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What speakers were the Sonos Amp connected to by the way?.. I’m just trying to ascertain what you are using for your new simplified setup, or were you outputting the line-in TT audio to any other Sonos devices?

It’s a set of Monitor Audio Silver 5i speakers. 8ohm, I believe. So should be fine?

The setup I’m looking to switch to is 1970s Turntable + Phono preamp + Amp (connected to Monitor Audio Silver 5i speakers) along with some One speakers.

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In this article Sonos states it so simply:

 

If your turntable does not have a built-in phono preamp, you’ll need to place one between the turntable and Sonos player.

Okay, I got a preamp because my TT didn’t have one. So why does it sound horrible now? 😂

Go to Settings → System → PORT/AMP → Source Level and check the settings. They are probably different on PORT and AMP. Incorrect settings here can cause input overload. In my opinion the setting descriptions poorly worded. “Low” means “Low level” for the source. If you are having input overload, you need a higher setting.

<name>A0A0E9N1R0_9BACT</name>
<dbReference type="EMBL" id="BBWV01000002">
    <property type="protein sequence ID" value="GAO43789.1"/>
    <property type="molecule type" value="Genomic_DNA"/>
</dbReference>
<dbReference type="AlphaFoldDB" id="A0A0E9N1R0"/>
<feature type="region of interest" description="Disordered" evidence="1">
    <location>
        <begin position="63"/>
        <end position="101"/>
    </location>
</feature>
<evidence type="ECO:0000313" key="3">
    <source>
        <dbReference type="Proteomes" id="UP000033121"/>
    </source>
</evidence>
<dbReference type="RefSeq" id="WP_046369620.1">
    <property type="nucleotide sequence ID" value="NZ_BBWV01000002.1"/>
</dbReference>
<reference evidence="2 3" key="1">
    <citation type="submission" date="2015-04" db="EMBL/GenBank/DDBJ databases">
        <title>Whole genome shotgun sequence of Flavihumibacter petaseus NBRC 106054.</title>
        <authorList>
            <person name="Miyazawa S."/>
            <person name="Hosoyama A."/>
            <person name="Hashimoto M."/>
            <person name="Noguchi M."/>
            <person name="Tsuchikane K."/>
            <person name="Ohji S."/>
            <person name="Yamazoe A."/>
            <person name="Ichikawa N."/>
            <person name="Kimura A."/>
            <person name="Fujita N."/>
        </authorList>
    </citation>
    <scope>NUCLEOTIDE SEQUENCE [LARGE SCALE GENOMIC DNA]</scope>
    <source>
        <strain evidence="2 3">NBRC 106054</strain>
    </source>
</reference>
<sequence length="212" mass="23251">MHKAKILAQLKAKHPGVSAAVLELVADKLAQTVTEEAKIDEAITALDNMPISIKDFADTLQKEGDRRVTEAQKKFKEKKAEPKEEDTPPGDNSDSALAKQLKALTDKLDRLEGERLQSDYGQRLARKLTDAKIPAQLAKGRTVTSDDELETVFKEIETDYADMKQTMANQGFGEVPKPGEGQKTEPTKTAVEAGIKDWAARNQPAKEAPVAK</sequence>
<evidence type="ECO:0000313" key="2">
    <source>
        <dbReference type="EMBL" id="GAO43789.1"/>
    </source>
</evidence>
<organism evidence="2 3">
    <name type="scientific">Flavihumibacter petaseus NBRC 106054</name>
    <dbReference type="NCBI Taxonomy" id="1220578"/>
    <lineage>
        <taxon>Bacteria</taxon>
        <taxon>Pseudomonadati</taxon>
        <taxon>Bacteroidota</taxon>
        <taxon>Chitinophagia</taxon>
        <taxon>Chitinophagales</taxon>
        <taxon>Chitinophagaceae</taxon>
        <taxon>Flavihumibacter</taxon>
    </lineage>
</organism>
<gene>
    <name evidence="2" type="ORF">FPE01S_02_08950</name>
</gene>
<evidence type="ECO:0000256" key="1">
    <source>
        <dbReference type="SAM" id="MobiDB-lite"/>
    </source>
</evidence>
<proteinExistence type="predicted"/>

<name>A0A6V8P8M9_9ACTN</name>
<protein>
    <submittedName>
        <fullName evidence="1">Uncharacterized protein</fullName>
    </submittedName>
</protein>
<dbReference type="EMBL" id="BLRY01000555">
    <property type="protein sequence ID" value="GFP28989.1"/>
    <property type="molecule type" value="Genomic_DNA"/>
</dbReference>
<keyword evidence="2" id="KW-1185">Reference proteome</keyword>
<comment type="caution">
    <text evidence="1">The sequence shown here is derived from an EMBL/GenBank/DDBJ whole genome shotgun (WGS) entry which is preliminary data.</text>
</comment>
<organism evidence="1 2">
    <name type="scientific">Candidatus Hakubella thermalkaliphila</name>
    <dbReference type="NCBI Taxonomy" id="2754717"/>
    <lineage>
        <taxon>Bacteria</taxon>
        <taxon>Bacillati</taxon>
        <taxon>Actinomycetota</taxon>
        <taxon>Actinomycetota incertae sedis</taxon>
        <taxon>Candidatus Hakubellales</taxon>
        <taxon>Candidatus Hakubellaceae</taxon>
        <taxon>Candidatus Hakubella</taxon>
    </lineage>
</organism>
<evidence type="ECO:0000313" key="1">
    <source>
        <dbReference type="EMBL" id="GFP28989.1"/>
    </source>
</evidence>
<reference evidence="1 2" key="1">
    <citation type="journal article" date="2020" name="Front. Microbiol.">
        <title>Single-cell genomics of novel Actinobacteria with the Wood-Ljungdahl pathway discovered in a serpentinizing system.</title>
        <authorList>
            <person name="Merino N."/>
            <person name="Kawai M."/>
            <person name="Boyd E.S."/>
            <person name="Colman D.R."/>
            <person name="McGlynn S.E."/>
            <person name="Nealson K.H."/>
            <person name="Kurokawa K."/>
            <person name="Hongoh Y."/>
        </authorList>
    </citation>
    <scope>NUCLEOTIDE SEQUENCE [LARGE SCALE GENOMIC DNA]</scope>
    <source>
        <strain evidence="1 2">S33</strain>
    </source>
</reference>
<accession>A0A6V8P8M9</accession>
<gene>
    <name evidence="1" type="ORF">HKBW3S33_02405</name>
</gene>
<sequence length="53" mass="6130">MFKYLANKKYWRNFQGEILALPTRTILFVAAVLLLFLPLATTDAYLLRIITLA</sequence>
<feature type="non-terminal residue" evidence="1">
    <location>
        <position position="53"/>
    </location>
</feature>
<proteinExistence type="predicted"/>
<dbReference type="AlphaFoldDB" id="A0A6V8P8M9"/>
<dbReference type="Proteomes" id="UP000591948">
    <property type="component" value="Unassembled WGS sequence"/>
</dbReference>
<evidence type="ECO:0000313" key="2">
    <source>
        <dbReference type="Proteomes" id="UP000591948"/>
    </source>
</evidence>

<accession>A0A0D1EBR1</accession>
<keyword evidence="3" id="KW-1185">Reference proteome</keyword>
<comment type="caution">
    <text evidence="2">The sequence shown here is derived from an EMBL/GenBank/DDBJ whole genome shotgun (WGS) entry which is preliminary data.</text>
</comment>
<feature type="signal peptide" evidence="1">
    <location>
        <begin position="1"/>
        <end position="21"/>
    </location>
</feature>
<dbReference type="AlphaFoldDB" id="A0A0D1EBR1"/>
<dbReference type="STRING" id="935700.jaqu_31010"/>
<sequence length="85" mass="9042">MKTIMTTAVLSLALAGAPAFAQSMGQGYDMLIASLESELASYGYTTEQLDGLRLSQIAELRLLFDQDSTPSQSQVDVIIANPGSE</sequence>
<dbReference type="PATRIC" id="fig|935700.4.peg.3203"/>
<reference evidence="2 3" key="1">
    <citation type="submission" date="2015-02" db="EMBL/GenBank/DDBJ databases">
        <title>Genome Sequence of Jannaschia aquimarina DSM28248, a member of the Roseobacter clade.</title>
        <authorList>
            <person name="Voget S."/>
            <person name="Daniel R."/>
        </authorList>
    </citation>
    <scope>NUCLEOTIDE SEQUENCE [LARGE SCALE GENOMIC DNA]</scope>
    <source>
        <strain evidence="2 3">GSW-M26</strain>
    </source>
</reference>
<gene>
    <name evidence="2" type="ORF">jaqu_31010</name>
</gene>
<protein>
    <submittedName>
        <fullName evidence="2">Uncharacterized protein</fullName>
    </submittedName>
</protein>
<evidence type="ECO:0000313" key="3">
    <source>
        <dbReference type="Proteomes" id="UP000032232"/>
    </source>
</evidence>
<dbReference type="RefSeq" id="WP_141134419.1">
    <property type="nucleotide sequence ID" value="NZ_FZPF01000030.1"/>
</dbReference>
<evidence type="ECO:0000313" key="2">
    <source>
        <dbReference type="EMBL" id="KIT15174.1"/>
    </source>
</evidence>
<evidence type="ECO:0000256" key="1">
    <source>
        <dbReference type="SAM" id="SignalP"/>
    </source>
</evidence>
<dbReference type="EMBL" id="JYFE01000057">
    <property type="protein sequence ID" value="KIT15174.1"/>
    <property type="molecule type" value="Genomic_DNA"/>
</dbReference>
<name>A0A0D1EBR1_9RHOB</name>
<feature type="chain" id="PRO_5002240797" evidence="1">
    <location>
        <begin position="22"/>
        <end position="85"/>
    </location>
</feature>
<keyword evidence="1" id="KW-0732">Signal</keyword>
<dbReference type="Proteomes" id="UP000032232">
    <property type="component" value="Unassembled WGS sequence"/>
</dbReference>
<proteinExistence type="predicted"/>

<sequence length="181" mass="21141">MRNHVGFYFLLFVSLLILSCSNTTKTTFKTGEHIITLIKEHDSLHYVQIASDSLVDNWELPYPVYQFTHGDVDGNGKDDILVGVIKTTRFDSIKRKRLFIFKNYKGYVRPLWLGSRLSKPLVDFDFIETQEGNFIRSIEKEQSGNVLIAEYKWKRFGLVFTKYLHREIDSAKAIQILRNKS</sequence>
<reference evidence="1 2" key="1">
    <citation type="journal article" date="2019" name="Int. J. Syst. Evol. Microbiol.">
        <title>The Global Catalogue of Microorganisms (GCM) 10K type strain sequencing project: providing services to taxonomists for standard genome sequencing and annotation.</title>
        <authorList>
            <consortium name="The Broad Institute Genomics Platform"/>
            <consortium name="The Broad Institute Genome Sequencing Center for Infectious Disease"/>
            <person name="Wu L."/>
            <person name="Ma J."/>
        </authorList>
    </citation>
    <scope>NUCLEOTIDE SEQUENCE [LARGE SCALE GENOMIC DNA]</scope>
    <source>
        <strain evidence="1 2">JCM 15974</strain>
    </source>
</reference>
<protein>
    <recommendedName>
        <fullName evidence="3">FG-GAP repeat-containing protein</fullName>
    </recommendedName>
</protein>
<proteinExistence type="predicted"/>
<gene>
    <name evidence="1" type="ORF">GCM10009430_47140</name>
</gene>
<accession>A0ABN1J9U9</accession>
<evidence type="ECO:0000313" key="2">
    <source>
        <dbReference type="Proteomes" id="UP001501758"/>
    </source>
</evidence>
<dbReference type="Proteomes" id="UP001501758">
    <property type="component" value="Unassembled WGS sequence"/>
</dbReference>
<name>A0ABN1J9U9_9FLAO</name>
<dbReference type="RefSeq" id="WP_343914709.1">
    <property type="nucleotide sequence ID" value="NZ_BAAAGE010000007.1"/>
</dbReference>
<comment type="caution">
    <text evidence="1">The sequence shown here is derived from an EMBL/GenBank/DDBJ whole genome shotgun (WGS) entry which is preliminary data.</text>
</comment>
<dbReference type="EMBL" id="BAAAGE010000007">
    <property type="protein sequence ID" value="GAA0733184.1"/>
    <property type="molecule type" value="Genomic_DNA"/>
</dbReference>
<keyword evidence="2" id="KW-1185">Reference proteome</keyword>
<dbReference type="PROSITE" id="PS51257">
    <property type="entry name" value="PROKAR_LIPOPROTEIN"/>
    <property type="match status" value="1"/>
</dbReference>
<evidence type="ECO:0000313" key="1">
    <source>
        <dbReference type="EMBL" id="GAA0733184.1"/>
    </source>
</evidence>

Low impedance is a good characteristic for a line level output because it will be able to drive longer cables without issues. This does not imply that one could connect a pair of speakers to a line level output. A low impedance output for a line level might be 50 Ohms. In the overall line out universe this is very low and a great SONOS feature, but this does not imply that you can connect speakers. I have connected headphones to SONOS Line-Out. Amplifier outputs, on the other hand, can have an output impedance of 0.0x Ohms. In this respect AMP is also very low and this is good. There are other characteristics of AMP that make it appropriate to use with very difficult to drive speakers that will fluster lower quality amplifiers.